The framework is what you could call the mind’s work. You need to get clear on what it is you want, and put your intention into writing. It’s where goals come into play.
 

Say you need more money. Your goal will be a certain amount of extra cash earned by a certain date (it’s important to give specifics. Vague goals like “more money” don’t work). It might also be to save a particular amount each month.
 

If your goal is to attract the partner of your dreams, state what you want from the relationship. I don’t recommend describing your ideal partner beyond a few general characteristics like kindness and honesty, because love famously often looks quite different from what we were expecting.
 

The most important part of this step is to put your goal into writing. Be as specific as you can and add a deadline to it.
 
 

2. Lighting the fuse

 

Now that you know exactly what it is you’re striving for, you’ve got to kindle a flame underneath your goal. This is where emotions come in. If your goal is only rational and resides in your brain, it won’t do you much good. Incidentally, this is why positive thinking alone doesn’t do much good! If it’s only in your head, you’ll have trouble manifesting your goal in the real world, because the world consists of more than just your rational mind.
 

Ways of getting excited about your goal include to daydream about it, share it with your best friend, go and look at the end result (for instance, if you want a house, you could drive around and look for houses which match your dream, or browse real-estate websites).
 

Infuse some fun and passion into this; the idea is to get fired up whenever you think of your goal! Don’t think that this is silly or inappropriate; emotion is what manifests things. If you are looking for a new job, you may not want to arrive at the interview giggling, but you do want to have a good laugh beforehand so you’ll arrive looking happy, relaxed, and confident.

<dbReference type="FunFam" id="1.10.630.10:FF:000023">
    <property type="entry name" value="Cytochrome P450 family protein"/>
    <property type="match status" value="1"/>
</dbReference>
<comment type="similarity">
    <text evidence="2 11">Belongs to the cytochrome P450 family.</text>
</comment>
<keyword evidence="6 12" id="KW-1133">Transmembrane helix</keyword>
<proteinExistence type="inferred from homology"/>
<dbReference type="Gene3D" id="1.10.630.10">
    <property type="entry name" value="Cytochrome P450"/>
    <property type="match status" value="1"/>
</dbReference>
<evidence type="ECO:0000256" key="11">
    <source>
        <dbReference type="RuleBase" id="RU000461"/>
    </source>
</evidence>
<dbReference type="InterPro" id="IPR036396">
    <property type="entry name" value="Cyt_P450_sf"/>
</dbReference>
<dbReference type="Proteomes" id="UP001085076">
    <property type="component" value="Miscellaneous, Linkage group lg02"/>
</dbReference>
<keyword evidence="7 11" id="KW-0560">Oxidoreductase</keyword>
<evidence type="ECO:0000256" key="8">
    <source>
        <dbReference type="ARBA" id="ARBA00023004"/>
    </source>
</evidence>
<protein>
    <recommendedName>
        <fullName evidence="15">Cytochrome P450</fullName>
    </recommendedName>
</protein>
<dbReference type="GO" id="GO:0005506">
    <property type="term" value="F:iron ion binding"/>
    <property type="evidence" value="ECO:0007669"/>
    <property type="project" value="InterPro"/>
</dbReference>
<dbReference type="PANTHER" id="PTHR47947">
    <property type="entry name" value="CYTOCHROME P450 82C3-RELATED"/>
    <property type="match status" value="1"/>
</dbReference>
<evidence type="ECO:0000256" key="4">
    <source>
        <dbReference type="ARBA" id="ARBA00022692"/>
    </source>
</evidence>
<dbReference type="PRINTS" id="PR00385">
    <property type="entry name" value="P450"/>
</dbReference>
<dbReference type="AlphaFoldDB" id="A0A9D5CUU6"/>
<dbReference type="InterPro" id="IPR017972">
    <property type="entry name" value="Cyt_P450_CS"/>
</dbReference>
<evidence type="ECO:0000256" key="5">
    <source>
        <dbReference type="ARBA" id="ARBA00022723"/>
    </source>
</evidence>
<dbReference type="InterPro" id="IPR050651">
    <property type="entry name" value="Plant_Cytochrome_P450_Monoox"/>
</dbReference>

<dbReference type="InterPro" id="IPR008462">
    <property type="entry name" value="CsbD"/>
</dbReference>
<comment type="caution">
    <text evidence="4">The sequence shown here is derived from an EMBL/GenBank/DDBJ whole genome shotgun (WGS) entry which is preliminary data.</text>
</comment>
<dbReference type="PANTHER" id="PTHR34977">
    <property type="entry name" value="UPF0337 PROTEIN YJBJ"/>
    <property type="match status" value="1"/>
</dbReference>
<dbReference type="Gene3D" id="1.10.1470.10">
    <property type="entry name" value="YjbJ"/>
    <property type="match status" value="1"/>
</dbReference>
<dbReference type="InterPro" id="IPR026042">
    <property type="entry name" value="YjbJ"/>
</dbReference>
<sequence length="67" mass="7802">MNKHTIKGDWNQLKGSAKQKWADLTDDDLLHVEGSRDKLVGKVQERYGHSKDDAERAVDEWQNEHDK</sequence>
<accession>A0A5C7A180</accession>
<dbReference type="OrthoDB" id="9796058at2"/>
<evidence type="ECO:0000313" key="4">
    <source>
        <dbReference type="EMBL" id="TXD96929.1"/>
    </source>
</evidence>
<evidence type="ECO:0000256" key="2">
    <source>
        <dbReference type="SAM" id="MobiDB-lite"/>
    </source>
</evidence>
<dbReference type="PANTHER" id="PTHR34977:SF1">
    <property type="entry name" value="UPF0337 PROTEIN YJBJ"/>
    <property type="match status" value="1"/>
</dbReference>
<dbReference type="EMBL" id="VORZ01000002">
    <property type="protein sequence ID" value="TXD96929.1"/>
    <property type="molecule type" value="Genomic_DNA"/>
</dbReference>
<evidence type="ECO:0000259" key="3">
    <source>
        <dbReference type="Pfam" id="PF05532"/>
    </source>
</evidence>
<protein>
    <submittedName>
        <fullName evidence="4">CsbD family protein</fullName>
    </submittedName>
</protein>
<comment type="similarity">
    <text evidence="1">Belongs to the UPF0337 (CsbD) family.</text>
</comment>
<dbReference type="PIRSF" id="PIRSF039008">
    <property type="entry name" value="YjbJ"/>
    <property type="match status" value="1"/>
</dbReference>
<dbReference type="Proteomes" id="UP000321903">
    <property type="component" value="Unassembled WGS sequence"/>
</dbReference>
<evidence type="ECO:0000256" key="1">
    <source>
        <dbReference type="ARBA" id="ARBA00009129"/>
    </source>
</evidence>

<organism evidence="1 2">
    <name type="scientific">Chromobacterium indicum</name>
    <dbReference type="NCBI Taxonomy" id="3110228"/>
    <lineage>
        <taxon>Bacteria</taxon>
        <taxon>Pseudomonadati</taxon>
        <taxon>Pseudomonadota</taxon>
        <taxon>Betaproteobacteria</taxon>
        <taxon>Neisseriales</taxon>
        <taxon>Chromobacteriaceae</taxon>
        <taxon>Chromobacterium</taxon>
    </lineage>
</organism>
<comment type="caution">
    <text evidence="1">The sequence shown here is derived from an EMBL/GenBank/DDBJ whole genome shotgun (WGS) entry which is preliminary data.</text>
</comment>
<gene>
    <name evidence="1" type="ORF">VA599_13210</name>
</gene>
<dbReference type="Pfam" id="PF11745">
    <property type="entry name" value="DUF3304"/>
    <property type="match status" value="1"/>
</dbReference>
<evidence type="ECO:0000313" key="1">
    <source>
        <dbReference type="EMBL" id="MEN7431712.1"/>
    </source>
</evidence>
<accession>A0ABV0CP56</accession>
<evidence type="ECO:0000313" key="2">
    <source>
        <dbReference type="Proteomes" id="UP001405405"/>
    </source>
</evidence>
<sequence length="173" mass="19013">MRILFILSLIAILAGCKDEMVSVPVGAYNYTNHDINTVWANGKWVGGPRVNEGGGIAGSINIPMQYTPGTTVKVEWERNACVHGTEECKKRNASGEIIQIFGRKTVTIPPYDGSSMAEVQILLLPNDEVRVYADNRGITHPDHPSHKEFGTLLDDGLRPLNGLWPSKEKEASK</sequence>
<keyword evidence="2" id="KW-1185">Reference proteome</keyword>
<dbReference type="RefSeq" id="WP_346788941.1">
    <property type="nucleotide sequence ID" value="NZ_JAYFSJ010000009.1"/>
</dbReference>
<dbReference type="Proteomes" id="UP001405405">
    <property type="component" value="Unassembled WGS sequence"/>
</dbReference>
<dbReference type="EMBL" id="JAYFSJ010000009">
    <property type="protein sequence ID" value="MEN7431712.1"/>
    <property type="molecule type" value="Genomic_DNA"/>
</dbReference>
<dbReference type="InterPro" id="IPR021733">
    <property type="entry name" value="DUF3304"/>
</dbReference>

Be playful and creative with this. Whatever you can think of – as long as it works, go for it! And if you have trouble coming up with anything, you may want to consider some Passions Priority Coaching.
 
 

3. Buckling down

 

This is the part most people don’t want to do. It’s what suspiciously looks like work, and often is. You could call it the physical part of making things happen.
 

Quite simply, you need to take action, and it should be focused and consistent. It may seem obvious, but think about it: How many people fall down here? How many times have you made plans in your mind and not followed through? Everyone is guilty of this every now and then.
 

The way to avoid your goals dissolving into thin air here, is to keep working on the first two areas, in the shape of regularly reviewing your goals and making adjustments where needed, and finding your joy and passion for them. This will keep you motivated to put in the actual work.
 

It might not be as easy as simple positive thinking, but it’s definitely not complicated! If you keep the three steps in mind, you’ll be able to pinpoint any issues faster and move past them.